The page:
But why does this really matter? According to Hubspot, website conversion rates drop by an average of 4.42% for every additional second of page load time. This means that even a slight decrease in your VPS’s performance could have a big impact on your business’s profits. If you want to maximise conversions, you need to optimise your VPS to get the fastest website speeds possible.

10 ways to improve your VPS speed

Luckily, there are many ways to improve the speed and performance of your VPS:

1. Update your server software

The first thing you should do if you notice slow VPS speeds is to check if there are any pending updates. For example, you should ensure that your VPS’s operating system (OS) and software are always up to date, including the kernel and all software applications.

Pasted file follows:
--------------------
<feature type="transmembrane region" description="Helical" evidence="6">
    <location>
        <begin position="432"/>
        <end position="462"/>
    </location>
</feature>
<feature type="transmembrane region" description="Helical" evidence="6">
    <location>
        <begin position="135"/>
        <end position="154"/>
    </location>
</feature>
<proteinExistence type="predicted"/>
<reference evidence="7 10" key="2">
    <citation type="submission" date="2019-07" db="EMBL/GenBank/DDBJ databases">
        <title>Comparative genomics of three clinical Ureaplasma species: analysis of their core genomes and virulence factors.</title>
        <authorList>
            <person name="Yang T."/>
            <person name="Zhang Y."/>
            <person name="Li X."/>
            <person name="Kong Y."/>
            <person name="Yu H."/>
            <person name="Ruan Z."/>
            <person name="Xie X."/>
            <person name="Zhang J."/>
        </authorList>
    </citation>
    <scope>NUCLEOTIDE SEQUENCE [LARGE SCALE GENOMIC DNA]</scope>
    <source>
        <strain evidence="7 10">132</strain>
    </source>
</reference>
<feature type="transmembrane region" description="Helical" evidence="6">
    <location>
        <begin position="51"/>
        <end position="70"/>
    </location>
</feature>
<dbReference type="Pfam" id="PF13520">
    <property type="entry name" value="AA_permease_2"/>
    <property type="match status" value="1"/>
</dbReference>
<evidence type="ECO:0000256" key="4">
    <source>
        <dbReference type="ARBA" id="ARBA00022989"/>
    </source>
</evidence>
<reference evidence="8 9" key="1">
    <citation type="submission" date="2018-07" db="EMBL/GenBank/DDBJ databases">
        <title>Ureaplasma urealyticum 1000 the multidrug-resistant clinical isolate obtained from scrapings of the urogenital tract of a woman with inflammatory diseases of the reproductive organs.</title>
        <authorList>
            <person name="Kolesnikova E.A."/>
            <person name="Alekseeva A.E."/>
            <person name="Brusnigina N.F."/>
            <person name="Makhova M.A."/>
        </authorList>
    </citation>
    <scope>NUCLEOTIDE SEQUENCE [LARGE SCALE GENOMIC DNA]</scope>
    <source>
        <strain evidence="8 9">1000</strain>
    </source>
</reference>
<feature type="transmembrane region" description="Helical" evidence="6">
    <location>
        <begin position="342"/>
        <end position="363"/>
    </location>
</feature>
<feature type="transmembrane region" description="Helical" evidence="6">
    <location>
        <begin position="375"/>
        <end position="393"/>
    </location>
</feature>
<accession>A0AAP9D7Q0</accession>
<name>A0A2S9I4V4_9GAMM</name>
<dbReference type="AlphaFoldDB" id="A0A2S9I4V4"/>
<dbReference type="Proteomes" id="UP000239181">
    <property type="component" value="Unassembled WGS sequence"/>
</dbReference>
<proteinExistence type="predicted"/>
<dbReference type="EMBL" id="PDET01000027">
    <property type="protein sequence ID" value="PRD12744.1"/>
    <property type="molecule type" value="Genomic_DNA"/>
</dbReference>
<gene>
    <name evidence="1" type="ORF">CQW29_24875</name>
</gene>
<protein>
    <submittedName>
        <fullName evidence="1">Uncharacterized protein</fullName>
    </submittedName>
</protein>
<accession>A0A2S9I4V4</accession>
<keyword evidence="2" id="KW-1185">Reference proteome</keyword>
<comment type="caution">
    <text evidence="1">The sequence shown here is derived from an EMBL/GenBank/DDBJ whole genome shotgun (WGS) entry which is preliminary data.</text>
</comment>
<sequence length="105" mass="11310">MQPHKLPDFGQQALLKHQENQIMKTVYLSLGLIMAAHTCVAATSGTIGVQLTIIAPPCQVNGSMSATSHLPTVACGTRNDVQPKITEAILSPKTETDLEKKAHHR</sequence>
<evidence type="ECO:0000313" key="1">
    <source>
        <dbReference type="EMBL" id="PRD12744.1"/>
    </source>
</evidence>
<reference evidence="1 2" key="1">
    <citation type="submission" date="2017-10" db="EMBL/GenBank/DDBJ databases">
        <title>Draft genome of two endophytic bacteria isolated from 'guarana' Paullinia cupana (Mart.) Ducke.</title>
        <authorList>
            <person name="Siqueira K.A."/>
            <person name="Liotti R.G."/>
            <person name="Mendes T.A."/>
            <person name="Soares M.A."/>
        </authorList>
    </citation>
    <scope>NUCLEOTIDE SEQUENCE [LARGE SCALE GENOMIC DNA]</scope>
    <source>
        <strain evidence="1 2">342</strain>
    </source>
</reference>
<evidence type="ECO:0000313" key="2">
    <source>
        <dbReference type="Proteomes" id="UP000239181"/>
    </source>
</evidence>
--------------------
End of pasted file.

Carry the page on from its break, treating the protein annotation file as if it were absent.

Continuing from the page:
Often, your operating system will automatically install updates. However, if you suspect that your VPS isn’t up to date, you can go to your control panel or server settings to manually check for updates. If you use a Linux OS, you can use your package manager to install updates. Log into your Linux VPS as the root user via SSH. Then, use the ‘yum update’ command for a CentOS or RedHat distribution or use the ‘apt-get update && apt-get upgrade’ command for Debian or Ubuntu.

2. Optimise your Apache settings

Once your server is fully updated, you can look at other optimisation methods if your VPS still isn’t performing as it should. One of the major causes of VPS performance issues is incorrect Apache configuration, so this is probably the next place you should look.

Apache is a type of web server software used by 31.5% of all websites whose web server we know. This software allows users to deploy their websites on the internet, but one of the key downsides is that Apache can take up a lot of your server’s resources and slow it down, especially if it isn’t configured properly.